Do A Thing

Depression lies. To your face. It looks you in the eye, and with the warm smile and firm handshake of a car salesman will lie to you. About everything, about nothing, but mostly about yourself.

My depression tells me I’m not depressed. This is, I think, the basic lie of all mental illness.

You are not stuck on the sofa in a filthy apartment alone and isolated and shaking because you are depressed. You are stuck on the sofa in a filthy apartment alone and isolated and shaking because this is all you are capable of; because this is the result of the hideous choices you have made; because this is all you deserve.

So while a great many things have gone right for me since my last post, I remained stuck in the space between the falsehood that is my depression and the reality that is simply this — I am unwell.

My friend Sarah, one of the few people on this Earth I would throw myself on a hand grenade to save, says that when she is stuck, she needs to Do A Thing. Anything. Do the dishes, go for a walk, scoop the cat box. It doesn’t matter what, just do something.

I never understood that simple suggestion, until yesterday. I stumbled across a wonderful little post on Unfuck Your Habitat that really resonated.

I struggle with depression and anxiety, and 2013 was a hard year, full of a lot of stress about money, about serious illness, members of my family and my own, job frustration, the works. The house got pretty seriously fucked; there’d be weeks where it was all I could do to make sure the cats had clean bowls and litter boxes—for me it was too exhausting, too overwhelming to bother even though the clutter and dirtiness just made me feel even more tired and ashamed, isolating myself in my grubby little hole because I didn’t have the wherewithal to go out, and I didn’t want people to come in.

UFYH helped me to realize that things didn’t have to be perfect to be better. That spending a little, manageable chunk of time could make a real difference, and that if I did a little and then felt tired or discouraged it was okay to walk away, regroup, do something else to care for myself instead of beating myself up and declaring it pointless. Things still aren’t perfect; my closets need weeding, my file cabinet’s a disaster and the craft room could more accurately be described as “the crap room” for the jumble of miscellaneous that’s managed to accumulate in there. But I don’t feel hopeless and out of control any more, or like I don’t deserve something warm and happy when it’s cold and dark out.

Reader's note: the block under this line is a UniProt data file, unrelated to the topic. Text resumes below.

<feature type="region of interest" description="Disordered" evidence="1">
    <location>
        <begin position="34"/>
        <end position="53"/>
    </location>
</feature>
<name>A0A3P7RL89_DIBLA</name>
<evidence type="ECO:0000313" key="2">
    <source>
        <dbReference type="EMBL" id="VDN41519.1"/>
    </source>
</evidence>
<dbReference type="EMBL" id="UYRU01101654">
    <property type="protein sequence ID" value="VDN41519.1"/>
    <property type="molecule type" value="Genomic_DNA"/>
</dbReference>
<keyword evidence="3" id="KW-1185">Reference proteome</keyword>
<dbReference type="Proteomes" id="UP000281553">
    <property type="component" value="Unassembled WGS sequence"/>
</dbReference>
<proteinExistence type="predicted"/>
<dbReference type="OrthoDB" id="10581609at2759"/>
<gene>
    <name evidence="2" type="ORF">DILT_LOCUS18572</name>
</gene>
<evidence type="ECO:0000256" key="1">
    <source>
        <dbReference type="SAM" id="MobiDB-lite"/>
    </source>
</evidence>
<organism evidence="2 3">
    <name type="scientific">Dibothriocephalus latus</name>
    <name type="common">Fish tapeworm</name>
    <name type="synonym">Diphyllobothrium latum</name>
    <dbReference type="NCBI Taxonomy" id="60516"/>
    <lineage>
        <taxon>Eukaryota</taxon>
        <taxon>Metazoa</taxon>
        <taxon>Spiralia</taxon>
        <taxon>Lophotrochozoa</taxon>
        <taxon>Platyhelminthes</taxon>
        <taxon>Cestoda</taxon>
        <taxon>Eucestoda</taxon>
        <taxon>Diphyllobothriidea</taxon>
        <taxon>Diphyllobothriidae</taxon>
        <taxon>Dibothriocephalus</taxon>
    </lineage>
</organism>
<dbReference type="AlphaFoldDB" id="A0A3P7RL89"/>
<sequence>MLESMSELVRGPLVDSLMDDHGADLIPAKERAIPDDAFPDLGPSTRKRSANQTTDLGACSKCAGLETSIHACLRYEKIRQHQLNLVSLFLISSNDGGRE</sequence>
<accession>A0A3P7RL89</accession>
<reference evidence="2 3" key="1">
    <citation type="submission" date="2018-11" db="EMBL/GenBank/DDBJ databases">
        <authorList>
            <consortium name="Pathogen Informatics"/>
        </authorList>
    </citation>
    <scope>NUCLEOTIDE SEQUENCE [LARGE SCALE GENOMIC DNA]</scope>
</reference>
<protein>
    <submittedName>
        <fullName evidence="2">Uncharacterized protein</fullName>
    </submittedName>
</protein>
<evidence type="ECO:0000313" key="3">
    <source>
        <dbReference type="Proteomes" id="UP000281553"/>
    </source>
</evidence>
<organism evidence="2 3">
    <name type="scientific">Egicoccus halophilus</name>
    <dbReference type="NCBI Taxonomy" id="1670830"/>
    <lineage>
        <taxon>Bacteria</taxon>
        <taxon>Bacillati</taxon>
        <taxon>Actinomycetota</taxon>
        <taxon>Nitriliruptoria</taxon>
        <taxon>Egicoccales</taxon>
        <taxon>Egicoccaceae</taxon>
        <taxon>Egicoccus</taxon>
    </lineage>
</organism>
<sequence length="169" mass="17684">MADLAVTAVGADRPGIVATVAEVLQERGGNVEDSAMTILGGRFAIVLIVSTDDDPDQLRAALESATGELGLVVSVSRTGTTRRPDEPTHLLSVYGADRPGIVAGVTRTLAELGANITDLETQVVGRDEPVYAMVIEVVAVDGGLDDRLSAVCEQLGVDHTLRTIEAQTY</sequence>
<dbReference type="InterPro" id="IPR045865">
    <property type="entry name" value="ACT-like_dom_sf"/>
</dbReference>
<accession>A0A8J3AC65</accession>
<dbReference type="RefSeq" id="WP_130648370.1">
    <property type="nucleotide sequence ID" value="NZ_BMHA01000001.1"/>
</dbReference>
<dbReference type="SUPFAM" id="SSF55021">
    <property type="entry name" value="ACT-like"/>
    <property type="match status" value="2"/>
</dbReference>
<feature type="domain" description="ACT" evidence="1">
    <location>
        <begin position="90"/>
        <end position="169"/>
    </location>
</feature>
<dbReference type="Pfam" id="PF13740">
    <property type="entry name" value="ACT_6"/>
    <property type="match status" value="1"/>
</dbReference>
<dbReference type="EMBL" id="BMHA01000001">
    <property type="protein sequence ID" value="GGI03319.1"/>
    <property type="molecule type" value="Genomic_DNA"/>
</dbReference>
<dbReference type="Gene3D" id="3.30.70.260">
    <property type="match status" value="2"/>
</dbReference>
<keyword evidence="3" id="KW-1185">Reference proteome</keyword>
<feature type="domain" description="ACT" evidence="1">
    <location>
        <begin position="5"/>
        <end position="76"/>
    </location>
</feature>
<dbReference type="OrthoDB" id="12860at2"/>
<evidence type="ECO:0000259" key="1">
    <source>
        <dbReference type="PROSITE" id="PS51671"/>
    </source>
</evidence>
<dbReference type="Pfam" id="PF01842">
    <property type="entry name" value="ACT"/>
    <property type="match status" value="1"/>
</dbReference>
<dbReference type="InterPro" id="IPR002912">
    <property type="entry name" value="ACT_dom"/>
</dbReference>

And just like that, the fog lifted from over my eyes. This person basically read my story back to me, and found the way out of it. It didn’t have to be perfect, it didn’t even have to be good, it just had to be better than it was.

All I needed was to Do A Thing.

Yesterday, it was the kitchen:

Before Doing A Thing

Before Doing A Thing

After

After

Today it was some laundry and writing a long overdue assignment. Tomorrow, it will be something else (probably shoveling snow, I reckon). The next day it will be something else. Just keep moving forward and Do A Thing.

I started this blog as a forum to exercise a muscle that has never really been developed in me — to show some kindness to myself. Just writing these words is going a long way toward making that a reality.

5 thoughts on “Do A Thing

  1. Excellent post. That first paragraph – so well put.
    Maybe some people with think – as I did – that your before-and-after kitchen photos look like quite a big thing: To those people I would add: Much smaller Things than that are still worth doing. Do A Thing. Any Thing, if you can. Even a very little thing. It’s still worth doing.

  2. Pingback: My Secret Encourager | Makeshift Mercies

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